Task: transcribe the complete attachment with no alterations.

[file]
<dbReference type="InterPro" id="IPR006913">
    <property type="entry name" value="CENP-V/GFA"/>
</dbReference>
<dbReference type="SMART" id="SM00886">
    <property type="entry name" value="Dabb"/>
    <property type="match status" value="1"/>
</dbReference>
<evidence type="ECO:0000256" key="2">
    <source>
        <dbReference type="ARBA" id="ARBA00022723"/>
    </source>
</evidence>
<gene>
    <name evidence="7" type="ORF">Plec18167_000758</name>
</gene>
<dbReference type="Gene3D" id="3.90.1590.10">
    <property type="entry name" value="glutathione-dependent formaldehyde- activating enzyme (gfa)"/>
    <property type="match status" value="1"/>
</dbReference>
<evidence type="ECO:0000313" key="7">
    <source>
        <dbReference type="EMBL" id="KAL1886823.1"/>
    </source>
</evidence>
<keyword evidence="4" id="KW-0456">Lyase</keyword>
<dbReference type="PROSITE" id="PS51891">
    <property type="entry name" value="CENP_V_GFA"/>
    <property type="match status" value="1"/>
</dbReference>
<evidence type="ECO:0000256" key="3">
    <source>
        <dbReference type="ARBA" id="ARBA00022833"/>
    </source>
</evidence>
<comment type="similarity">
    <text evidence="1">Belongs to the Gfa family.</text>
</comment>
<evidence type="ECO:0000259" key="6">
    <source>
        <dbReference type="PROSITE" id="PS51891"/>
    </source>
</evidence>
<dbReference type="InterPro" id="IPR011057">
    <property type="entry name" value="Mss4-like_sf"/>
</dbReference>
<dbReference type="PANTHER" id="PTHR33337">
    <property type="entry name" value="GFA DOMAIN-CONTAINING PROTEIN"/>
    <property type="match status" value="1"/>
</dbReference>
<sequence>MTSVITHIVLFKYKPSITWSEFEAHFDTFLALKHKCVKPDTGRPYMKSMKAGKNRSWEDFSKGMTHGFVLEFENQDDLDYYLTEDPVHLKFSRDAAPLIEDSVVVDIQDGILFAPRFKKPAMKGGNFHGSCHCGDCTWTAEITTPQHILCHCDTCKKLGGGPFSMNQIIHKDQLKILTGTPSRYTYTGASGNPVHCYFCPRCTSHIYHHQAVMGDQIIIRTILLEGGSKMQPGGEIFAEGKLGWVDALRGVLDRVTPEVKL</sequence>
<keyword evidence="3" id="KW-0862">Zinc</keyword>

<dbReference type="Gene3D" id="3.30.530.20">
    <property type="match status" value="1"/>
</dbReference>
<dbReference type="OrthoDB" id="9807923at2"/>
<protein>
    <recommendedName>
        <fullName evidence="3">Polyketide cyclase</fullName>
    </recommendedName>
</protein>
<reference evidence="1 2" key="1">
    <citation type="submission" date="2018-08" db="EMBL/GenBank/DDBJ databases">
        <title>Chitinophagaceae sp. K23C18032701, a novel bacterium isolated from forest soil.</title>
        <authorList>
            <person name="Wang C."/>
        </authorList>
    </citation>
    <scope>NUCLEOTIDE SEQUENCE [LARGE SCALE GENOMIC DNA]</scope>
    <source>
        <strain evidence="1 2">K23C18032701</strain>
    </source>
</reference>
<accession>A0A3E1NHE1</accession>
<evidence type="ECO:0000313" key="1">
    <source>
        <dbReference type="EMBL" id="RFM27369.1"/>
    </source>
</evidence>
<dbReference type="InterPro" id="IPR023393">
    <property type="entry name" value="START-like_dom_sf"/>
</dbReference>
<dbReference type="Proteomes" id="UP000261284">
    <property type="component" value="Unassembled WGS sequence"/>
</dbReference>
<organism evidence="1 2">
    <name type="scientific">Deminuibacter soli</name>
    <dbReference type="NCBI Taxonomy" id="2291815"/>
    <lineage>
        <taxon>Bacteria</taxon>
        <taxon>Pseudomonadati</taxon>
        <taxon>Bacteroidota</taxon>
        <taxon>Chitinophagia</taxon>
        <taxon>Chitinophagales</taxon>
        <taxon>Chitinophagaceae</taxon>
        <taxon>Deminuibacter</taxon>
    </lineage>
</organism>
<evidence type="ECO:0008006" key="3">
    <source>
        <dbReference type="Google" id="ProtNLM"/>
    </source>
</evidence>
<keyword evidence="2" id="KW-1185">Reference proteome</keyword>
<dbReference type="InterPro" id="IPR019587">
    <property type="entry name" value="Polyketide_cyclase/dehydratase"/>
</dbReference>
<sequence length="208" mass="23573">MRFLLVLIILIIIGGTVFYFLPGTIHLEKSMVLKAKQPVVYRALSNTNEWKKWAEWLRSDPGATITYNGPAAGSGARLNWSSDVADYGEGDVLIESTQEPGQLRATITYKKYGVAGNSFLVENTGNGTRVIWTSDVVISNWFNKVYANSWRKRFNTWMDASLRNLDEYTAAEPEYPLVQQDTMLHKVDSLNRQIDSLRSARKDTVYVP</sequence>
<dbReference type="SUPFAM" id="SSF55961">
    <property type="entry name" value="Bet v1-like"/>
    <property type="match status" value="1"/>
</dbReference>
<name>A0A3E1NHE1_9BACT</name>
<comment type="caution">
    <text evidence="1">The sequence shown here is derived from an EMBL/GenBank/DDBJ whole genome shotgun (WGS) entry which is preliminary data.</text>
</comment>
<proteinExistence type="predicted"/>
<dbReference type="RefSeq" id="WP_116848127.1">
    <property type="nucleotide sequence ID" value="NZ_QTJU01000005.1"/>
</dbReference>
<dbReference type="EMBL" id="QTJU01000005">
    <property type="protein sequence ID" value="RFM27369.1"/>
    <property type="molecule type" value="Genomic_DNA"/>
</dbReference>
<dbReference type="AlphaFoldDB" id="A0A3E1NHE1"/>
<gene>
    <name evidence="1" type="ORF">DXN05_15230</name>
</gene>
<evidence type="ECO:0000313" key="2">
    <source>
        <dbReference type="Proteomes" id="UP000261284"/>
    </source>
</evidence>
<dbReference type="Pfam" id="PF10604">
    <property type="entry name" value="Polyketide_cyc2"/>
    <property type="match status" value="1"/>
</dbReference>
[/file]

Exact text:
<dbReference type="InterPro" id="IPR006913">
    <property type="entry name" value="CENP-V/GFA"/>
</dbReference>
<dbReference type="SMART" id="SM00886">
    <property type="entry name" value="Dabb"/>
    <property type="match status" value="1"/>
</dbReference>
<evidence type="ECO:0000256" key="2">
    <source>
        <dbReference type="ARBA" id="ARBA00022723"/>
    </source>
</evidence>
<gene>
    <name evidence="7" type="ORF">Plec18167_000758</name>
</gene>
<dbReference type="Gene3D" id="3.90.1590.10">
    <property type="entry name" value="glutathione-dependent formaldehyde- activating enzyme (gfa)"/>
    <property type="match status" value="1"/>
</dbReference>
<evidence type="ECO:0000313" key="7">
    <source>
        <dbReference type="EMBL" id="KAL1886823.1"/>
    </source>
</evidence>
<keyword evidence="4" id="KW-0456">Lyase</keyword>
<dbReference type="PROSITE" id="PS51891">
    <property type="entry name" value="CENP_V_GFA"/>
    <property type="match status" value="1"/>
</dbReference>
<evidence type="ECO:0000256" key="3">
    <source>
        <dbReference type="ARBA" id="ARBA00022833"/>
    </source>
</evidence>
<comment type="similarity">
    <text evidence="1">Belongs to the Gfa family.</text>
</comment>
<evidence type="ECO:0000259" key="6">
    <source>
        <dbReference type="PROSITE" id="PS51891"/>
    </source>
</evidence>
<dbReference type="InterPro" id="IPR011057">
    <property type="entry name" value="Mss4-like_sf"/>
</dbReference>
<dbReference type="PANTHER" id="PTHR33337">
    <property type="entry name" value="GFA DOMAIN-CONTAINING PROTEIN"/>
    <property type="match status" value="1"/>
</dbReference>
<sequence>MTSVITHIVLFKYKPSITWSEFEAHFDTFLALKHKCVKPDTGRPYMKSMKAGKNRSWEDFSKGMTHGFVLEFENQDDLDYYLTEDPVHLKFSRDAAPLIEDSVVVDIQDGILFAPRFKKPAMKGGNFHGSCHCGDCTWTAEITTPQHILCHCDTCKKLGGGPFSMNQIIHKDQLKILTGTPSRYTYTGASGNPVHCYFCPRCTSHIYHHQAVMGDQIIIRTILLEGGSKMQPGGEIFAEGKLGWVDALRGVLDRVTPEVKL</sequence>
<keyword evidence="3" id="KW-0862">Zinc</keyword>

<dbReference type="Gene3D" id="3.30.530.20">
    <property type="match status" value="1"/>
</dbReference>
<dbReference type="OrthoDB" id="9807923at2"/>
<protein>
    <recommendedName>
        <fullName evidence="3">Polyketide cyclase</fullName>
    </recommendedName>
</protein>
<reference evidence="1 2" key="1">
    <citation type="submission" date="2018-08" db="EMBL/GenBank/DDBJ databases">
        <title>Chitinophagaceae sp. K23C18032701, a novel bacterium isolated from forest soil.</title>
        <authorList>
            <person name="Wang C."/>
        </authorList>
    </citation>
    <scope>NUCLEOTIDE SEQUENCE [LARGE SCALE GENOMIC DNA]</scope>
    <source>
        <strain evidence="1 2">K23C18032701</strain>
    </source>
</reference>
<accession>A0A3E1NHE1</accession>
<evidence type="ECO:0000313" key="1">
    <source>
        <dbReference type="EMBL" id="RFM27369.1"/>
    </source>
</evidence>
<dbReference type="InterPro" id="IPR023393">
    <property type="entry name" value="START-like_dom_sf"/>
</dbReference>
<dbReference type="Proteomes" id="UP000261284">
    <property type="component" value="Unassembled WGS sequence"/>
</dbReference>
<organism evidence="1 2">
    <name type="scientific">Deminuibacter soli</name>
    <dbReference type="NCBI Taxonomy" id="2291815"/>
    <lineage>
        <taxon>Bacteria</taxon>
        <taxon>Pseudomonadati</taxon>
        <taxon>Bacteroidota</taxon>
        <taxon>Chitinophagia</taxon>
        <taxon>Chitinophagales</taxon>
        <taxon>Chitinophagaceae</taxon>
        <taxon>Deminuibacter</taxon>
    </lineage>
</organism>
<evidence type="ECO:0008006" key="3">
    <source>
        <dbReference type="Google" id="ProtNLM"/>
    </source>
</evidence>
<keyword evidence="2" id="KW-1185">Reference proteome</keyword>
<dbReference type="InterPro" id="IPR019587">
    <property type="entry name" value="Polyketide_cyclase/dehydratase"/>
</dbReference>
<sequence length="208" mass="23573">MRFLLVLIILIIIGGTVFYFLPGTIHLEKSMVLKAKQPVVYRALSNTNEWKKWAEWLRSDPGATITYNGPAAGSGARLNWSSDVADYGEGDVLIESTQEPGQLRATITYKKYGVAGNSFLVENTGNGTRVIWTSDVVISNWFNKVYANSWRKRFNTWMDASLRNLDEYTAAEPEYPLVQQDTMLHKVDSLNRQIDSLRSARKDTVYVP</sequence>
<dbReference type="SUPFAM" id="SSF55961">
    <property type="entry name" value="Bet v1-like"/>
    <property type="match status" value="1"/>
</dbReference>
<name>A0A3E1NHE1_9BACT</name>
<comment type="caution">
    <text evidence="1">The sequence shown here is derived from an EMBL/GenBank/DDBJ whole genome shotgun (WGS) entry which is preliminary data.</text>
</comment>
<proteinExistence type="predicted"/>
<dbReference type="RefSeq" id="WP_116848127.1">
    <property type="nucleotide sequence ID" value="NZ_QTJU01000005.1"/>
</dbReference>
<dbReference type="EMBL" id="QTJU01000005">
    <property type="protein sequence ID" value="RFM27369.1"/>
    <property type="molecule type" value="Genomic_DNA"/>
</dbReference>
<dbReference type="AlphaFoldDB" id="A0A3E1NHE1"/>
<gene>
    <name evidence="1" type="ORF">DXN05_15230</name>
</gene>
<evidence type="ECO:0000313" key="2">
    <source>
        <dbReference type="Proteomes" id="UP000261284"/>
    </source>
</evidence>
<dbReference type="Pfam" id="PF10604">
    <property type="entry name" value="Polyketide_cyc2"/>
    <property type="match status" value="1"/>
</dbReference>